The Burden of Metabolic Syndrome on Osteoarthritic Joints

Bruce M. Dickson; Anke J. Roelofs; Justin J. Rochford; Heather M. Wilson; Cosimo De Bari

Disclosures

Arthritis Res Ther. 2019;21(289) 

In This Article

Macrophages as Key Effector Cells in OA

Infiltrating macrophages are key cells in the inflammatory processes. They are heterogeneous cells that exhibit remarkable plasticity, able to adopt many phenotypes and functions dependent on the microenvironmental signals they receive. Knowledge of the range of macrophage activation states and the cues that induce polarisation is far from complete, but two broad types of macrophage activation have been characterised: M1-activated macrophages are induced by pro-inflammatory stimuli, e.g. TNF-α, and have anti-microbial and cytotoxic properties that can damage tissue and rely heavily on glycolysis to meet their energy demands. By contrast, M2-activated macrophages are anti-inflammatory or reparative and use oxidative phosphorylation to provide a sustained ATP energy provision. A spectrum of activation states intermediate to these is found in infiltrating macrophages in vivo.[19]

Early evidence for macrophages playing a key role in the development of OA came from murine studies utilising liposomal clodronate to selectively ablate macrophages. Osteophyte formation in a model of collagenase-induced OA was significantly reduced by up to 84% when macrophages were ablated prior to inducing OA,[20] which was suggested to be due to the reductions in bone morphogenetic protein (BMP) 2 and 4 production by synovial lining macrophages.[20] In addition, macrophage ablation resulted in reduced levels of MMP2, MMP3, and MMP9 and decreased cartilage breakdown.[21] These experiments indicate the importance of macrophages in the disease process.

Activated macrophages have since been shown to be directly involved in the development of synovitis in human OA as visualised by etarfolatide-enhanced single-photon emission computed tomography-computed tomography (SPECT-CT).[22] Etarfolatide binds only to the functional form of folate receptor β, expressed abundantly on activated macrophages but not on resting macrophages. OA patients were shown to have increased numbers of activated synovial macrophages compared to healthy controls, and macrophage numbers were significantly associated with pain and joint space narrowing.[22] It was further shown that elevated soluble biomarkers, CD14 and CD163, indicative of macrophage activation, in the synovial fluid were significantly associated with increased abundance of activated synovial membrane macrophages when compared to the etarfolatide scanning results, worsening patient pain scores, and progression of OA as measured by Kellgren-Lawrence plain radiograph severity scoring.[23] Thus, these studies not only indicate that macrophages play an important role in the underlying disease process but that biomarkers of activated macrophages may be able to predict patients at high risk of disease progression.

It has been proposed that the activation and infiltration of macrophages into the synovium is brought about by an initial insult to the joint, releasing damage-associated molecular patterns (DAMPs) that are recognised by a selection of pattern recognition receptors (PRRs) expressed on macrophages (Figure 1). Macrophage recognition of DAMPs, including high-mobility group box-1 (HMGB1), S100A8 alarmins, and MMPs, leads to their activation, transcription of NF-κB, and subsequent production of pro-inflammatory mediators such as TNF, interleukin (IL)-1β, and IL-6.[24] This release of pro-inflammatory mediators leads to the activation of fibroblast-like synoviocytes and production of MMPs and disintegrin and metalloproteinases with thrombospondin motifs (ADAMTS), which cause degradation of the cartilage through cleavage of aggrecan and other cartilage matrix proteins.[25] Meanwhile, both activated macrophages and fibroblasts release chemotactic proteins such as chemokine ligand (CCL) 2, CCL3, and CCL4 inducing infiltration of circulating monocytes and CD4+ T cells into the synovium, where the former differentiate into macrophages.[26] As well as DAMPs, metabolic intermediates can polarise macrophages to different functional states that affect their roles in OA. A study characterising the phenotype of macrophages isolated from synovial fluid showed that OA patients have a preponderance to an M1/M2 imbalance with a greater ratio of M1/M2 correlating with increasing severity of radiographic OA.[27]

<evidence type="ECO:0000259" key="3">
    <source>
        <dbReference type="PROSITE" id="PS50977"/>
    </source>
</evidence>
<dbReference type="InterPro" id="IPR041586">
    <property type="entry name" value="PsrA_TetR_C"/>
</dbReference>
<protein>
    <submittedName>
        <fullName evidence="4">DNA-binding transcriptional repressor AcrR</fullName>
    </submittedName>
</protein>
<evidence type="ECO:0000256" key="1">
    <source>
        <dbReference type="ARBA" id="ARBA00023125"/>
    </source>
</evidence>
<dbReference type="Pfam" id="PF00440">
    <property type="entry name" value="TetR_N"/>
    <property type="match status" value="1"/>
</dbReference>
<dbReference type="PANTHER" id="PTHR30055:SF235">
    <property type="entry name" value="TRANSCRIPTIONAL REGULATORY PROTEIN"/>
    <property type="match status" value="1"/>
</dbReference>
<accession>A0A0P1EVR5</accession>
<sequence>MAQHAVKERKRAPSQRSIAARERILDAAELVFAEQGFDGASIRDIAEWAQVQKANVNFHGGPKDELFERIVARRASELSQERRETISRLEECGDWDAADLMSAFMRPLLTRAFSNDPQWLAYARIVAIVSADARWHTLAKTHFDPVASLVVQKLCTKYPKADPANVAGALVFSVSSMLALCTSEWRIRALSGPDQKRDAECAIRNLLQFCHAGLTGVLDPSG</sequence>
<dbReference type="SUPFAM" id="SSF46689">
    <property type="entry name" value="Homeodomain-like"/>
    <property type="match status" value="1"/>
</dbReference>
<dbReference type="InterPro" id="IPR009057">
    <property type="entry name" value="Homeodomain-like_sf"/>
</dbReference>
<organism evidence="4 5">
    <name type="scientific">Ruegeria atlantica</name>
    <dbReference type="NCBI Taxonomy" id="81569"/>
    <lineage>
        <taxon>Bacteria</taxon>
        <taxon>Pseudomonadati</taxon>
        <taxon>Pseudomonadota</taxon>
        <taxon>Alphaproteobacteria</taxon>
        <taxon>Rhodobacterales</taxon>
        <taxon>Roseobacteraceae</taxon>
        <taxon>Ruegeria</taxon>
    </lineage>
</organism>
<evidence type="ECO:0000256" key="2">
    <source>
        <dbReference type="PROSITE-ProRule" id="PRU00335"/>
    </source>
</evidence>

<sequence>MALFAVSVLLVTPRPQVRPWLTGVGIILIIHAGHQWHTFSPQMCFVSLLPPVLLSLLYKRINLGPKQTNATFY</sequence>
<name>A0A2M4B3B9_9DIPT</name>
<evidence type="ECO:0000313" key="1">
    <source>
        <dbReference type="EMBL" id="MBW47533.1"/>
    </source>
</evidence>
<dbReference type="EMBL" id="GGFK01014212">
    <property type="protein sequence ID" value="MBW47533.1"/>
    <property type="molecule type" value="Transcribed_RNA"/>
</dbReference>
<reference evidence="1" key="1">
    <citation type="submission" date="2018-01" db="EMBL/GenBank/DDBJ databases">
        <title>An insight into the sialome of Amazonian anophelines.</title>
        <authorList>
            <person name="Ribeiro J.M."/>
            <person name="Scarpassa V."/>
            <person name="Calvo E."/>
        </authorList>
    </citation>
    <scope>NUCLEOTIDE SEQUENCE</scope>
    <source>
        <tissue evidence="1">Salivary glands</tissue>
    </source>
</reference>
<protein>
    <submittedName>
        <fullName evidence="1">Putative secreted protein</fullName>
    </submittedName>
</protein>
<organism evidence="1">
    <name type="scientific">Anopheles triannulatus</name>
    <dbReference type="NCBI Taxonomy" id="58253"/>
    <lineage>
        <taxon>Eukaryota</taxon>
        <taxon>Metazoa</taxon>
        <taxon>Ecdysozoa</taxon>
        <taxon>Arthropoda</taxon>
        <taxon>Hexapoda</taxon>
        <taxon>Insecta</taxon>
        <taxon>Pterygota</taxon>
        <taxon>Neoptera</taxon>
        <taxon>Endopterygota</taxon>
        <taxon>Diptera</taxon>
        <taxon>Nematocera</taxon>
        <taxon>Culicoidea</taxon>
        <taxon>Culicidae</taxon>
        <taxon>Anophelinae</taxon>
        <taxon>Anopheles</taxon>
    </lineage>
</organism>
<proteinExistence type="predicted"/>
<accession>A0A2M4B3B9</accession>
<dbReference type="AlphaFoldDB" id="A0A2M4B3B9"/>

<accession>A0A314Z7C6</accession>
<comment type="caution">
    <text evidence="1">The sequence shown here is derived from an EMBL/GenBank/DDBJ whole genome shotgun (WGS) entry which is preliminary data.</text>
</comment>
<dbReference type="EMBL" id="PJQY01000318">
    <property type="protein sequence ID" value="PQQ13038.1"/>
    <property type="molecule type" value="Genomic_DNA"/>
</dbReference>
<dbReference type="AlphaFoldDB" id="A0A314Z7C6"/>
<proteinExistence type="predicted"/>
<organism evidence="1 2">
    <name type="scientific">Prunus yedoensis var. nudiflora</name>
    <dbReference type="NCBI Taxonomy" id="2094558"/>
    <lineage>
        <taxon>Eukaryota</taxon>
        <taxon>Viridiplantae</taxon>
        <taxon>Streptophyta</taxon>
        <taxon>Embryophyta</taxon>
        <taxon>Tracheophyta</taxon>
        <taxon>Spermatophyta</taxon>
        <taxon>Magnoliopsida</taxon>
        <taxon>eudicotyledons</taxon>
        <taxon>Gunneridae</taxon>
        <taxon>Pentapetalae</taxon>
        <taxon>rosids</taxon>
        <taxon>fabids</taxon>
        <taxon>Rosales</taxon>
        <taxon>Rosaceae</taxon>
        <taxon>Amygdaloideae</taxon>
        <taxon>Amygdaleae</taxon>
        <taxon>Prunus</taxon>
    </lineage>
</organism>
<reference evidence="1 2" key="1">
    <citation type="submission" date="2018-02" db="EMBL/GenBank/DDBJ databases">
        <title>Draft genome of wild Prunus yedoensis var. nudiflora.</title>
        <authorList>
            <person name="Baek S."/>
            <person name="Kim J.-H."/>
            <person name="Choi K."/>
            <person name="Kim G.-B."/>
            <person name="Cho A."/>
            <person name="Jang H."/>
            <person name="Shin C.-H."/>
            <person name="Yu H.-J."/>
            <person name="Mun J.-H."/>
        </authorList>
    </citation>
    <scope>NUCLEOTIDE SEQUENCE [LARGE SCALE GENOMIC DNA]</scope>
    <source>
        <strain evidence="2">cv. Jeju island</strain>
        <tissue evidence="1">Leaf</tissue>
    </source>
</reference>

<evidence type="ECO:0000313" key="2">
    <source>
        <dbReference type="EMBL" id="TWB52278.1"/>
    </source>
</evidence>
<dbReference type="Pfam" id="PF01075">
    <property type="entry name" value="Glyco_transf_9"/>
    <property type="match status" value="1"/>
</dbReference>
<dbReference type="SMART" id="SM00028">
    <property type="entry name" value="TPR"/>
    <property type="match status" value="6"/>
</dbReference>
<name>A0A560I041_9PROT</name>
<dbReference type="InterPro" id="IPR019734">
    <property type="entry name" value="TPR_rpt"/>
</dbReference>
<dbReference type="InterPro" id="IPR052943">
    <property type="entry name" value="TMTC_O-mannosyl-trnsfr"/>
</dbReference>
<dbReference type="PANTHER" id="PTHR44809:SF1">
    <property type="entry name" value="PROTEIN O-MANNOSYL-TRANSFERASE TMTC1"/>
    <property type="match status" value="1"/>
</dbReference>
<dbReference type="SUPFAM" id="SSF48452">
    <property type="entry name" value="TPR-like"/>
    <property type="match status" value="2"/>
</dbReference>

Figure 1.

Chronic inflammation in osteoarthritis. a (Left) healthy synovial joint. Type A and B synoviocytes present within intimal synovial lining. The cartilage covering the articulating surface of bones. (Right) chronic inflammation within the synovial joint. b Expanded view of chronic inflammation. DAMPs released from the cartilage and synovium result in synoviocyte activation. Macrophages and CD4+ T cells infiltrate the synovium resulting in the release of pro-inflammatory mediators and chronic inflammation. The cartilage and bone are degraded and remodelled with subchondral sclerosis and osteophyte and cyst formation. (A) Fibrous capsule, (B) subintimal synovial lining, (C) intimal synovial lining, (D) type A synoviocyte, (E) type B synoviocyte, (F) synovial fluid, (G) cartilage, (H) subchondral sclerosis, (I) subchondral cyst, (J) cartilage degradation, (K) DAMP release, (L) osteophyte formation, (M) synovial hypertrophy, (N) macrophage infiltration, (O) CD4+ T cell infiltration, and (P) pro-inflammatory mediator secretion

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